DÜSSELDORF, GERMANY (Nov. 14, 4:10 p.m. EST) — A senior polyolefins executive with Dow Chemical Co. expects a slight uptick in fourth-quarter business.
Bob Beil, commercial vice president for Dow's North American polyolefins business, remains realistic yet optimistic about next year, and reports that the merger with Union Carbide Corp. is progressing even better than expected.
“Our business has looked pretty much the same since July,” Beil said in at K 2001, held Oct. 25-Nov. 1 in Dusseldorf. “The first half was tough,” he said, noting an 8 percent drop in industrywide polyethylene demand. After some marginal improvement in July and August, business has held fairly steady through the second half.
“We have not seen any falloff as a result of the [terrorist] events of Sept. 11. Maybe Asia has a little bit of weakness, but nothing fell off the table,” Beil said.
He wouldn't be surprised to see North American PE demand finish down 6.5-7 percent for the year. He pointed out that Dow — the world's largest PE producer, with global annual capacity of 15.7 billion pounds — still is seeing healthy growth rates for specialty polymers such as its Affinity polyolefin plastomers and Elite enhanced PE resins.
“We think 2002 is going to remain a tough year,” he said. “There's too much capacity chasing not enough demand.”
Beil acknowledges that if the economy were to tank, then a bad situation could get even worse. But at the same time, he believes the so-called inventory effect will help spur a significant rebound in resin demand when business finally does bounce back.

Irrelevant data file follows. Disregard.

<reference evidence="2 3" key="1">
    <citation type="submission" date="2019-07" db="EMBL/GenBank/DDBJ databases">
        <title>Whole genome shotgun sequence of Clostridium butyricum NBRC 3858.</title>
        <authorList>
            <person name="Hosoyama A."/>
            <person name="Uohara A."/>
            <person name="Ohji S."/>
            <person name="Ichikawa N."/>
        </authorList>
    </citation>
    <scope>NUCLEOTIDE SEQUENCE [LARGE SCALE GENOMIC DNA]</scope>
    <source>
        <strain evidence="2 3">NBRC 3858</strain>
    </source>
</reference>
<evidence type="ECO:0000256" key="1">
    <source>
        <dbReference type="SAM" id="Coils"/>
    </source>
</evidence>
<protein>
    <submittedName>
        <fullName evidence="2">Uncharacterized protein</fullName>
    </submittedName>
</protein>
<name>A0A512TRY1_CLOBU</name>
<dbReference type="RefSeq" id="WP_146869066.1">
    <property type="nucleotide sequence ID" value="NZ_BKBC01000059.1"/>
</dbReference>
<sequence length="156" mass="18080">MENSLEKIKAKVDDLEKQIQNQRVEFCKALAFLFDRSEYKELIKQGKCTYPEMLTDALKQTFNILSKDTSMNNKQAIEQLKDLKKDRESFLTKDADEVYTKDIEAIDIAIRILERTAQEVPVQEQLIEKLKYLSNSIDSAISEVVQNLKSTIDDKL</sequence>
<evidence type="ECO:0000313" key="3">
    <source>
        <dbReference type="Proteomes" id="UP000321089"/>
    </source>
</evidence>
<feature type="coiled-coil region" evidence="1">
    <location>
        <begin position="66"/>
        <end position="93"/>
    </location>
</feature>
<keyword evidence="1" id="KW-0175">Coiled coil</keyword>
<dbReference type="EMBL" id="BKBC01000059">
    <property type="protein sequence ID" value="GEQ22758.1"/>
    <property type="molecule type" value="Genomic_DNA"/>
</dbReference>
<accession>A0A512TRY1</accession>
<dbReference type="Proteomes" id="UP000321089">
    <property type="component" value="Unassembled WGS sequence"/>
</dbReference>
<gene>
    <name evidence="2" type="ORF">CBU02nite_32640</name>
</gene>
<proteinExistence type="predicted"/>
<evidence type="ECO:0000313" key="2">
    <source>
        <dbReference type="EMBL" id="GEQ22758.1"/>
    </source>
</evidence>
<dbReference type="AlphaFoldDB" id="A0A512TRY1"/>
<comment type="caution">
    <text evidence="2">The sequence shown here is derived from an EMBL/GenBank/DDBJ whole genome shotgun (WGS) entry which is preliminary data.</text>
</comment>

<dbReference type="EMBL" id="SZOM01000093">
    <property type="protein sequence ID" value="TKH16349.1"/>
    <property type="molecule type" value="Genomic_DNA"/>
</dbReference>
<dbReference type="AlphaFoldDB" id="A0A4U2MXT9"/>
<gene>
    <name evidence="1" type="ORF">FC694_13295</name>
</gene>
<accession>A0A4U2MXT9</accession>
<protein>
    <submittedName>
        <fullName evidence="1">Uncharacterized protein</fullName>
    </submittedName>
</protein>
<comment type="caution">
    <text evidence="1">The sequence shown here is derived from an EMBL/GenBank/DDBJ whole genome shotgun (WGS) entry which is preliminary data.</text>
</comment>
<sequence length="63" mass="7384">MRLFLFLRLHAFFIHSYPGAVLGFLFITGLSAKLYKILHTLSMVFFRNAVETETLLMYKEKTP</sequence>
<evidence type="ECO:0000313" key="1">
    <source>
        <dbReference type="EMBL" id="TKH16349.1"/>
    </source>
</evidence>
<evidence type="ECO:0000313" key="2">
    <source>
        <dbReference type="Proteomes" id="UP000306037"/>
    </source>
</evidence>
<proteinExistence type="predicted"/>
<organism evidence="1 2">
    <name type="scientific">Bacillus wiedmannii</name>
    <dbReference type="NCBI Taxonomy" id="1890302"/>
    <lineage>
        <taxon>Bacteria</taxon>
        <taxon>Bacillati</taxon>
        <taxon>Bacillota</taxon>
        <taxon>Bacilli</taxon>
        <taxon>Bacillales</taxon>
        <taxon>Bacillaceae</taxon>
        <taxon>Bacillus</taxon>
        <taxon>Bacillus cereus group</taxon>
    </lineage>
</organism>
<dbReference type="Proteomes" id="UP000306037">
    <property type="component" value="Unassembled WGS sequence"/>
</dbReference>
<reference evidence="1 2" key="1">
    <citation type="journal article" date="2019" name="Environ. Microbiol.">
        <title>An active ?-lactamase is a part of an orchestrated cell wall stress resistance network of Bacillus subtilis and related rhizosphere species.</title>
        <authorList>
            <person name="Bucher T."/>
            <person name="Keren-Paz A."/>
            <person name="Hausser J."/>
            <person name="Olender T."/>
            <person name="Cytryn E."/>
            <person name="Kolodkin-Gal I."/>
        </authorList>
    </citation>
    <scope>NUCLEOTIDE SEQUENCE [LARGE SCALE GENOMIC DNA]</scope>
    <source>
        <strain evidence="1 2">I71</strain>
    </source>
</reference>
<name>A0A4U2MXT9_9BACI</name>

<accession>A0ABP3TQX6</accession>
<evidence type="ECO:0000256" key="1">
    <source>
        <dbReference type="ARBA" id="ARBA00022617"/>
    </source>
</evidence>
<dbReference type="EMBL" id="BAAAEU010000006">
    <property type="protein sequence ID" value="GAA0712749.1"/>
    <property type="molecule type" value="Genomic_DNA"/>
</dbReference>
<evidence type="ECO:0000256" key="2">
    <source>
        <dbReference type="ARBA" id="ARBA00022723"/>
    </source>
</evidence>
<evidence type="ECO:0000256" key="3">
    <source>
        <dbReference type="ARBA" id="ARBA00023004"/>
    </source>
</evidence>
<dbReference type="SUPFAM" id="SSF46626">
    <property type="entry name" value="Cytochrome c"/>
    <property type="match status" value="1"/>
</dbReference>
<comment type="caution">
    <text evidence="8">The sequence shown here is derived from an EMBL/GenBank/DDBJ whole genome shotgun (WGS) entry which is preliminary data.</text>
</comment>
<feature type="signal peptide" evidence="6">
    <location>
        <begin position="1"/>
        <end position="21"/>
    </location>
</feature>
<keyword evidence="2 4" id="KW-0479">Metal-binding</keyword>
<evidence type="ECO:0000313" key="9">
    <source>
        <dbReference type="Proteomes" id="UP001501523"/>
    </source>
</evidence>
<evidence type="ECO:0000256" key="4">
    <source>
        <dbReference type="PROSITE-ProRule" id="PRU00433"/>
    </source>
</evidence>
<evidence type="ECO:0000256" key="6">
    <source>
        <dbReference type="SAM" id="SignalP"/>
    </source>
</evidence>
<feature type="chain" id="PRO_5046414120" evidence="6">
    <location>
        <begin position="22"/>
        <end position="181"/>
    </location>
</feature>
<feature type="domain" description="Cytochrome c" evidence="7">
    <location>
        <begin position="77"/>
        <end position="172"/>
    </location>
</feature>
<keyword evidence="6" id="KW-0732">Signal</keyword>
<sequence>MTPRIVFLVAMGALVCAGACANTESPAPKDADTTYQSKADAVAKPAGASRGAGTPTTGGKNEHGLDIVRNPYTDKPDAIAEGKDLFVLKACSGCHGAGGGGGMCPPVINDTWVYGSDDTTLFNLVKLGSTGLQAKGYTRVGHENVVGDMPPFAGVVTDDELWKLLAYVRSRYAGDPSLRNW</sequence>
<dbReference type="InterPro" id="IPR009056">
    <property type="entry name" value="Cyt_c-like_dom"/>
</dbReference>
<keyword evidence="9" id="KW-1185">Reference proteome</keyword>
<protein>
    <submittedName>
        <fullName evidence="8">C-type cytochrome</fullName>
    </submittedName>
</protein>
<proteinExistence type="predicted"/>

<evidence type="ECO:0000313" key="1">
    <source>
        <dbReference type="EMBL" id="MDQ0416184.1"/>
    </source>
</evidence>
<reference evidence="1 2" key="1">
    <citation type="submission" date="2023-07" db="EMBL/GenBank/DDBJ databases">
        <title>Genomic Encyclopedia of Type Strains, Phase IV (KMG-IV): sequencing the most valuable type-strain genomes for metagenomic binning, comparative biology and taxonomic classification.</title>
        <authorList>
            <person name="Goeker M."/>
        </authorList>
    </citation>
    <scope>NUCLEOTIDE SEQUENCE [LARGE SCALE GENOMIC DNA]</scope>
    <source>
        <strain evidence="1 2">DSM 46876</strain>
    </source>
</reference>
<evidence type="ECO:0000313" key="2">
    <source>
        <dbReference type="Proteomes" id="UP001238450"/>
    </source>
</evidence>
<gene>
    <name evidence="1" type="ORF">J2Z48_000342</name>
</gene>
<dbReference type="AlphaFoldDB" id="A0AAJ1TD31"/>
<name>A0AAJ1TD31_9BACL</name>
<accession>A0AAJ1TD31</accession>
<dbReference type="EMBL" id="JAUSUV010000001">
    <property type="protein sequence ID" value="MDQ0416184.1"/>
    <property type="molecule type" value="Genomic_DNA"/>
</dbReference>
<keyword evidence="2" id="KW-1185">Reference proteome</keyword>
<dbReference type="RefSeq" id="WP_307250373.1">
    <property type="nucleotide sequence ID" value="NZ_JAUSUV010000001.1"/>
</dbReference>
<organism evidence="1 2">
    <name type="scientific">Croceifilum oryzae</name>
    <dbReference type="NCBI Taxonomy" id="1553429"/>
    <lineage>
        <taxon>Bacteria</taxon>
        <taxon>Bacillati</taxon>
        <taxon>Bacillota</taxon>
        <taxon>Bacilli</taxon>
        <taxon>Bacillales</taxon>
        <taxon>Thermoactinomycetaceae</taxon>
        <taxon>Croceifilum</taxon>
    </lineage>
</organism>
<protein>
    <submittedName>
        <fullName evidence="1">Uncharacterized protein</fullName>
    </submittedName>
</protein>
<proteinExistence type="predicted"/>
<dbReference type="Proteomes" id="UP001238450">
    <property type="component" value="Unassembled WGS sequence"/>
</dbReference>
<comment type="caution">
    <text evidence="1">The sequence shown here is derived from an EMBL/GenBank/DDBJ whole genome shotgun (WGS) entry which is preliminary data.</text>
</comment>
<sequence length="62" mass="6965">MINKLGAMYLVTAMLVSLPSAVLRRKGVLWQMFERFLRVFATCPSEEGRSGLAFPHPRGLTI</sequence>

“Since late 1999, this entire industry has taken inventories way down. So what we see going out is moving all the way through the chain to the ultimate consumer. We believe that as soon as the converters believe that the market has hit bottom from a pricing standpoint, they will start to take inventory position.”
And the end result of such actions?
“When this baby comes back, it's going to snap back plus 10, plus 11, plus 12 [percent],” he predicted.
Meanwhile, Beil spoke enthusiastically of his firm's megamerger with Union Carbide Corp.
“We're ahead of schedule on the merger. We are realizing more cost synergies than we thought were there. … The people were almost a drop-in, from a culture perspective.”
The deal overnight gave Dow critical mass in polypropylene, which remains the healthiest of the major commodity resins.
“In polypropylene, a couple years ago we were just a gleam in somebody's eye,” he said. “Now, we're the sixth-largest producer in the world. We've tripled our capacity in the last six months,” to 2.6 billion pounds a year. And the firm has said it will build a new PP plant in Tarragona, Spain, when market conditions warrant more capacity.
That may be a while, according to one analyst. Howard Rappaport, polyolefins director for Houston-based consultants Chemical Market Associates Inc., said at the K show: “Margins for polyolefins producers have been terrible for an extended period of time. And right now there really are no reinvestment economics [for resin producers] in the foreseeable future, until very late in 2002 or even into 2003.
“Our forecast,” Rappaport said, speaking of polyolefins in general, “shows the next upturn reaching its peak by 2005. That's a long time. And basically, resin producers are going to have to be in survival mode to get from point A to point B, and be a little more creative about how they run the business.”
Beil insists that much internal, merger-related work remains, but those targets are being knocked down, one by one. He said the biggest hurdles facing Dow right now do not relate to integration of Carbide.
“Our challenges,” he acknowledges, “are out in the marketplace.”